Taylor & Francis merged with Informa in 2004 to create a new company called T&F Informa, since renamed back to Informa. Following the merger, T&F closed the historic Routledge books office in New Fetter Lane and relocated to its current headquarters in Milton Park, Oxfordshire. Taylor & Francis Group is now the academic publishing arm of Informa and accounted for 30.2% of Group Revenue and 38.1% of Adjusted Profit in 2017. Taylor & Francis publishes more than 2,700 journals, 7,000 new books each year, with a backlist of over 140,000 titles available in print and digital formats, it uses the Routledge imprint for its publishing in humanities, social sciences, behavioural sciences and education and the CRC Press imprint for its publishing in science, technology and mathematics. In 2017, T&F sold assets from its Garland Science imprint to W. W. Norton & Company and ceased to use that brand. Although considered the smallest of the'Big Four' STEM publishers, its Routledge imprint is claimed to be the largest global academic publisher within humanities and social sciences.
The company's journals have been delivered through the Taylor & Francis Online website since June 2011. Prior to that they were provided through the Informaworld website. Taylor & Francis ebooks are now available via the TaylorFrancis website. Taylor & Francis operates a number of Web services for its digital content including Routledge Handbooks Online, the Routledge Performance Archive, Secret Intelligence Files and Routledge Encyclopedia of Modernism. Taylor & Francis offers Open Access publishing options in both its books and journals divisions and through its Cogent Open Access journals imprint. Taylor & Francis is a member of several professional publishing bodies including the Open Access Scholarly Publishers Association, the International Association of Scientific and Medical Publishers, the Association of Learned & Professional Society Publishers and The Publishers Association. In 2017, after collaborating for several years, T&F purchased specialist digital resources company Colwiz.
The group has 1,800 employees located in at least 18 offices worldwide. Its head office is based in Milton Park, Abingdon in the United Kingdom, with other offices in Stockholm, New York, Boca Raton, Kentucky, Kuala Lumpur, Hong Kong, Shanghai, Melbourne, Cape Town and New Delhi; the old Taylor and Francis logo depicts a hand pouring oil into a lit lamp, along with the Latin phrase "alere flammam" - to feed the flame. The modern logo is a stylised oil lamp in a circle. In 2013, the entire board of the Journal of Library Administration resigned in a dispute over author licensing agreements. In 2016 Critical Reviews in Toxicology was accused of being a "broker of junk science" by the Center for Public Integrity. Monsanto was found to have worked with an outside consulting firm to induce the journal to publish a biased review of the health effects of its product "Roundup". In 2017, Taylor & Francis was criticized for getting rid of the editor-in-chief of International Journal of Occupational and Environmental Health, who accepted articles critical of corporate interests.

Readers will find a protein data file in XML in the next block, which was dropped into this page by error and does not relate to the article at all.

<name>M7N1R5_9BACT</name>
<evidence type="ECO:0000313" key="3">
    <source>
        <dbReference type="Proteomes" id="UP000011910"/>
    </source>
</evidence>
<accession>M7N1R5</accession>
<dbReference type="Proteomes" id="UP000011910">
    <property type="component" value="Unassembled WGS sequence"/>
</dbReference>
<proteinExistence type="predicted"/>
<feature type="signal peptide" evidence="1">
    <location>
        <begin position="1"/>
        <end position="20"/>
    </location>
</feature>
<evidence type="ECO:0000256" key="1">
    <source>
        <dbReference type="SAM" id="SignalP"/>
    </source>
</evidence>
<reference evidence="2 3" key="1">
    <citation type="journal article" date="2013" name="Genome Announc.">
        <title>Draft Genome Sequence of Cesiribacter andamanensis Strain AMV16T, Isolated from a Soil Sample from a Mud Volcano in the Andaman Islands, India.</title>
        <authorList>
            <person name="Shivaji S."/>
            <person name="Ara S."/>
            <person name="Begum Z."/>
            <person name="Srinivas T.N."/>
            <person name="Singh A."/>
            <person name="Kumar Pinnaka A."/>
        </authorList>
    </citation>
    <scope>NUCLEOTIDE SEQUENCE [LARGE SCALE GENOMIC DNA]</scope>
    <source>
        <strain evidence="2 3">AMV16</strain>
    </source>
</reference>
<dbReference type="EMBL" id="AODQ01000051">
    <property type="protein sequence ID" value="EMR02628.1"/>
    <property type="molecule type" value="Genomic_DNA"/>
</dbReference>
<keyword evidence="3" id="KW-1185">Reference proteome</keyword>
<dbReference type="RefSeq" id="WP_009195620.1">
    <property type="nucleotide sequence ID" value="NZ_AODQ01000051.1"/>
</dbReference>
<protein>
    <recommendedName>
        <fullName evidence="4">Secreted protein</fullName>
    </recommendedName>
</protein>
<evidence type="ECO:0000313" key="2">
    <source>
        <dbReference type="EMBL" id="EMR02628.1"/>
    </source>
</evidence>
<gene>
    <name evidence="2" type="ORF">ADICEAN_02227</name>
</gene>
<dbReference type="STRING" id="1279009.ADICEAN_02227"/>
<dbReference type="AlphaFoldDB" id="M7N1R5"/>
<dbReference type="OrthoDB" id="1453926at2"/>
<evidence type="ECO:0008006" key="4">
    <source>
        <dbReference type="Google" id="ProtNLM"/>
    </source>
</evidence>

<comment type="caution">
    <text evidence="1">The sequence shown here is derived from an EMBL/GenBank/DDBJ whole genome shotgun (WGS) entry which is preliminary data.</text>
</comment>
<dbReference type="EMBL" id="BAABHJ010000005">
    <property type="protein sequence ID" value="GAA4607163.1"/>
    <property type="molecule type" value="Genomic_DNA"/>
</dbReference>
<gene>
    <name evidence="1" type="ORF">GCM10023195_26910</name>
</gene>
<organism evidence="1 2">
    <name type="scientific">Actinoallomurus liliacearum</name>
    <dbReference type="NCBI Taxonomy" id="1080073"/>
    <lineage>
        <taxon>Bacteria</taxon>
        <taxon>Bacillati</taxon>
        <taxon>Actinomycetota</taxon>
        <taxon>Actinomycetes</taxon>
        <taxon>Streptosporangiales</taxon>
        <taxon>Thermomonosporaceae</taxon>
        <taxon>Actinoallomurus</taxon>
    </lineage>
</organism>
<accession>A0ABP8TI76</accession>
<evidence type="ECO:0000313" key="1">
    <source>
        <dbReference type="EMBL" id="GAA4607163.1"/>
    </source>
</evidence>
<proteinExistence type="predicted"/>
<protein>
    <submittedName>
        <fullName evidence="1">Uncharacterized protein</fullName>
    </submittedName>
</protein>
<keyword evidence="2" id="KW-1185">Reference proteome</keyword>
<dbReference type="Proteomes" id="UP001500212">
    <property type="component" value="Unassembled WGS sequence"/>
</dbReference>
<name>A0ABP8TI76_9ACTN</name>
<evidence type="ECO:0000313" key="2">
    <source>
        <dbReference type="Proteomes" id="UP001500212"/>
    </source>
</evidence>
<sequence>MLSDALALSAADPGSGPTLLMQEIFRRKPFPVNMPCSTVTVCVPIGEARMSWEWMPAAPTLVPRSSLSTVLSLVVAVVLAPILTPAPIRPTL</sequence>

The company replaced the editor with a corporate consultant without consulting the editorial board. The journal Cogent Social Sciences accepted a hoax article, "The conceptual penis as a social construct", rejected by another Taylor & Francis journal, NORMA: International Journal for Masculinity Studies; when the authors announced the hoax, the article was retracted. In December 2018, the journal Dynamical Systems accepted the paper Saturation of Generalized Partially Hyperbolic Attractors only to have it retracted after publication due to the Iranian nationality of the authors; the European Mathematical Society condemned the retraction and announced that Taylor & Francis had agreed to reverse the decision. Previous instances of Taylor & Francis journals discriminating against Iranian authors were reported in 2013. Taylor & Francis academic journals Munroe, Mary H.. "Taylor & Francis". The Academic Publishing Industry: A Story of Merger and Acquisition. Northern Illinois University Libraries. Archived from the original on 2012-05-04.
Retrieved 2008-06-20. Brock, W. H. & Meadows, A. J.. The Lamp Of Learning: Taylor & Francis And Two Centuries Of Publishing. Taylor & Francis. Official website Taylor & Francis online journals and reference works Taylor & Francis eBooks Informa Divisions - Academic Publishing